Being a journalist, traveling to remote places, trying to understand people from all walks of life, telling their stories, has been the greatest joy of my professional career, and I hope to continue doing it for a long time to come. But while I feel very blessed to have had so many opportunities as a journalist, I am also blessed far beyond having a great career.
I love, and I am loved.
In my opinion, the ability to love another person is one of God’s greatest gifts, and I thank God every day for enabling me to give and share love with the people in my life. I appreciate your asking me to weigh in on this, and I would be happy for you to share my thoughts with your readers. I still consider myself a reserved person and I hope this doesn’t mean an end to a small amount of personal space. But I do think visibility is important, more important than preserving my reporter’s shield of privacy.
It's hard to believe now, but it wasn't that long ago that nobody had heard of Anderson Cooper. The son of Gloria Vanderbilt (yes, those Vanderbilts) and her third husband Wyatt Cooper, Cooper really broke out onto the national radar in a major way during Hurricane Katrina, when he was one of the few television reporters working aggressively and ambitiously to tell the real story of the devastation there. On the fourth day of coverage, Cooper incredulously challenged a Louisiana senator who praised George W. Bush's allegedly supportive actions on live television and shortly thereafter, cried on camera, thus earning him the "emo anchor" moniker. It was a turning point in his career.
Born in 1967, Anderson grew up in a five-story mansion on 67th and a penthouse duplex at 10 Gracie Square, consecutively. At ten, his father died of a sudden heart attack, and shortly before Anderson was due to start his freshman year at Yale, Anderson's older brother killed himself, which was cited as "the precipitating event for his career as a journalist." After college, Anderson began traveling to war-torn or otherwise engaged-in-a-serious-conflict locales, such as Bosnia, Rwanda and Thailand, where he made his own video newscasts to sell to Channel One. His mother recalls that Anderson was never "content living the privileged, pampered life of a New York gentleman."
In early 2002, Anderson got a job co-hosting with Paula Zahn, which led to Anderson subbing for Aaron Brown on NewsNight, which lead to Anderson getting his own show, Anderson Cooper 360.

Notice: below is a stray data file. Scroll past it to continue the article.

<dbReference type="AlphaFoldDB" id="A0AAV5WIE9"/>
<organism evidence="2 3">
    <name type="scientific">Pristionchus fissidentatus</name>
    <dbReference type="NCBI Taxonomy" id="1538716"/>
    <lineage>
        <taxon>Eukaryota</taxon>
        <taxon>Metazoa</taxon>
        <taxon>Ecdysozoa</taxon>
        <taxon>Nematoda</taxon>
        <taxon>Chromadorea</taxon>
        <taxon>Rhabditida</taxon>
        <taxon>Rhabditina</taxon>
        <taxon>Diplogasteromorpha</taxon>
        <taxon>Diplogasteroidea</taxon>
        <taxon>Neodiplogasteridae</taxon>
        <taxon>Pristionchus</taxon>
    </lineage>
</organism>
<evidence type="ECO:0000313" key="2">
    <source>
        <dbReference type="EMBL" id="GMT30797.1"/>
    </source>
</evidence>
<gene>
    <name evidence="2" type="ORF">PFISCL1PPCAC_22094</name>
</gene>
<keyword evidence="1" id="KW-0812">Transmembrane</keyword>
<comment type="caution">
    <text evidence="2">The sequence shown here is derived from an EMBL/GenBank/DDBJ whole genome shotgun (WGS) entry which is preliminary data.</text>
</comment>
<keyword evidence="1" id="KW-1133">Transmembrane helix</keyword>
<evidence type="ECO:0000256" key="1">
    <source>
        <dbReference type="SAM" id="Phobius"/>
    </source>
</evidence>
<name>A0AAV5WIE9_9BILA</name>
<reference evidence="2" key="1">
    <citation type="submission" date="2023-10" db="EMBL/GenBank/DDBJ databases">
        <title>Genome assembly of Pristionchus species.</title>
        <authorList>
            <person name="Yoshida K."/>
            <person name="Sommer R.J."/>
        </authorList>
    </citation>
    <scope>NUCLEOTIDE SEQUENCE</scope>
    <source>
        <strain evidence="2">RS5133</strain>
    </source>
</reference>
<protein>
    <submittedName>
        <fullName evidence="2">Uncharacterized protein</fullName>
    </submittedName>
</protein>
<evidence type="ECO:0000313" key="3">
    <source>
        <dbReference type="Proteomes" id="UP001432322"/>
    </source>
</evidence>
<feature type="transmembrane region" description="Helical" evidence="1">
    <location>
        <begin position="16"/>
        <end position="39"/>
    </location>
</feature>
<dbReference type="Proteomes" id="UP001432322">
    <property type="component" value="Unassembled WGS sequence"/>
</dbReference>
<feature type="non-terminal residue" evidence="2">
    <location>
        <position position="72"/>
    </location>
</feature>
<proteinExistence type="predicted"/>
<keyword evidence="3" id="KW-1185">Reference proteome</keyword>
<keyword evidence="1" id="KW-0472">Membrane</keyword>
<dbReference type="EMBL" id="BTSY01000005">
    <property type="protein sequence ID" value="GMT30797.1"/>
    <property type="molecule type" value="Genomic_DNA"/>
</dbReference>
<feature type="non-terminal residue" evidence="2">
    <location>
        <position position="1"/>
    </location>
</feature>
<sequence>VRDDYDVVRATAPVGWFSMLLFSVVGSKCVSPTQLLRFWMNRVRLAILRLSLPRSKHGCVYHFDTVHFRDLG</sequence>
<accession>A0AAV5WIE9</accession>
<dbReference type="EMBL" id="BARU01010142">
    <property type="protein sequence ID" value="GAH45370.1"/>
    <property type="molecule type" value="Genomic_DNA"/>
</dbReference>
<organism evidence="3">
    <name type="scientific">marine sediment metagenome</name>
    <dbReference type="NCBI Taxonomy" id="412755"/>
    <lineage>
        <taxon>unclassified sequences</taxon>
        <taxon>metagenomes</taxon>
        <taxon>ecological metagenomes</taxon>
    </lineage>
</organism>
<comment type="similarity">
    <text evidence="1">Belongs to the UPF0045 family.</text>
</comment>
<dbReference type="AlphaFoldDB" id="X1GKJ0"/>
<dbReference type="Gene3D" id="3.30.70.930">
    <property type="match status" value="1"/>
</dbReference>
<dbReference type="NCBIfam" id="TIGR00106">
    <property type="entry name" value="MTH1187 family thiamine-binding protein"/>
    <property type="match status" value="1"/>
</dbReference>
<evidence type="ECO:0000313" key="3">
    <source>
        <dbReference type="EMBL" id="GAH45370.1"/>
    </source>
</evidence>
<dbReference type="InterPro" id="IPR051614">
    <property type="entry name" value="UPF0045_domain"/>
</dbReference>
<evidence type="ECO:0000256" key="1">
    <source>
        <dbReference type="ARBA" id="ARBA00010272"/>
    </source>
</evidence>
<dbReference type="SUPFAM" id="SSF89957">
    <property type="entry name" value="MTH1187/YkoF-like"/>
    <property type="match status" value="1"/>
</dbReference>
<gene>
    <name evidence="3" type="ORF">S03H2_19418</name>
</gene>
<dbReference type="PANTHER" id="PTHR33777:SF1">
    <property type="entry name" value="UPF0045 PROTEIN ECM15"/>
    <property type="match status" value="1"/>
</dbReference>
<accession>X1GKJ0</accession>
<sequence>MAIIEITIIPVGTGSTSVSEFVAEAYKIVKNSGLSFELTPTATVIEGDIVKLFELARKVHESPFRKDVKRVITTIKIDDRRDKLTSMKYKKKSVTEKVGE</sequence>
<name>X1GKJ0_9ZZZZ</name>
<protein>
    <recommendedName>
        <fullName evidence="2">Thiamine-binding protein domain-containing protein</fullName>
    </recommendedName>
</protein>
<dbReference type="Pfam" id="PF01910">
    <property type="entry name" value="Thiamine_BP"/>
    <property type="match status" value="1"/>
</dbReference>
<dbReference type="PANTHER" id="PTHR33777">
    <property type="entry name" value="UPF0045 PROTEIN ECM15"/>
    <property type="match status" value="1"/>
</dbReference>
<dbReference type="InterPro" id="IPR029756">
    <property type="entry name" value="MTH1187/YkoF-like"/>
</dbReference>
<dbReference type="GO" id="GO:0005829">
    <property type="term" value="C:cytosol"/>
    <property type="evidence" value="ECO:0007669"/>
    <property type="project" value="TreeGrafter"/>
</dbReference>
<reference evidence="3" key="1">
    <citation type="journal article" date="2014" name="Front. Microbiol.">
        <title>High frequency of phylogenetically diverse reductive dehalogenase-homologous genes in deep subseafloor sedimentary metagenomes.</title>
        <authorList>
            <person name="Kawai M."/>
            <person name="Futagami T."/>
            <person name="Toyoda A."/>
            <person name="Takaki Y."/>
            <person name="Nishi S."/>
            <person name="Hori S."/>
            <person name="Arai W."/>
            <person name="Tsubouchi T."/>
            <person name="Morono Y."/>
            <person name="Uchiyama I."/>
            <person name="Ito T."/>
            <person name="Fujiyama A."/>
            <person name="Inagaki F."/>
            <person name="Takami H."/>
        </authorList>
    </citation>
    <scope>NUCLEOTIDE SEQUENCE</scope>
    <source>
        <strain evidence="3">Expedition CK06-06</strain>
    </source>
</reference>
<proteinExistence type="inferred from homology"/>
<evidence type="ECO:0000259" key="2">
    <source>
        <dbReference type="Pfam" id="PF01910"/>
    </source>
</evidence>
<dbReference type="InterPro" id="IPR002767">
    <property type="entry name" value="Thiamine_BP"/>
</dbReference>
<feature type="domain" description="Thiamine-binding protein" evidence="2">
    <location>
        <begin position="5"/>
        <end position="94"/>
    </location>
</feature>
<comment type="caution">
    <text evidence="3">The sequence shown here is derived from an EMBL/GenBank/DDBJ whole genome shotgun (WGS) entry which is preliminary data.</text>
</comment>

In 2005, reporter Jonathan Van Meter met up with Cooper for a New York Magazine story, a few months prior to Hurricaine Katrina. Early on, a nervous Cooper asks Van Meter, "Why are you interested in writing an article about me?" Van Meter then explains why "there was a sense that Cooper seemed to be on the cusp of some sort of career breakthrough." Van Meter was correct, and as Anderson's fame picked up, so did speculation about his sexuality.
Van Meter wrote:
There has been a lot of chatter on the Internet about the fact that Cooper may or may not be gay, and Village Voice columnist Michael Musto has taken pleasure in quoting the gay magazine Metrosource, which has referred to Cooper as “the openly gay news anchor.” It has been assumed in certain circles in New York partly because he lives what looks to some to be a gay social life. He’s often seen at parties with Barry Diller, and he’s friends with the lead singer from the outré gay rock band the Scissor Sisters. And then there was the tempest in a teapot regarding a slightly heated interview last fall with Jerry Falwell about gay marriage. Some Cooper-obsessed bloggers insist that the anchor outed himself on the air, taking the gay side of the debate and saying, “We pay taxes.” They claim CNN originally posted a transcript with the “we” and then later changed it to “You pay taxes.” Cooper has maintained all along that he said “you.”
When I bring up the sexuality issue with Cooper, he says, “You know, I understand why people might be interested. But I just don’t talk about my personal life. It’s a decision I made a long time ago, before I ever even knew anyone would be interested in my personal life. The whole thing about being a reporter is that you’re supposed to be an observer and to be able to adapt with any group you’re in, and I don’t want to do anything that threatens that.”
When that interview happened Cooper would've been the only out news anchor on television. Now, he's joined by other known homos such as MSNBC's Rachel Maddow, HLN's Jane Velez-Mitchell, CNN's Don Lemon, Good Morning America's Robin Roberts and FOX's Shepard Smith.
It may have taken nearly a decade to get here — but we're here. We're everywhere.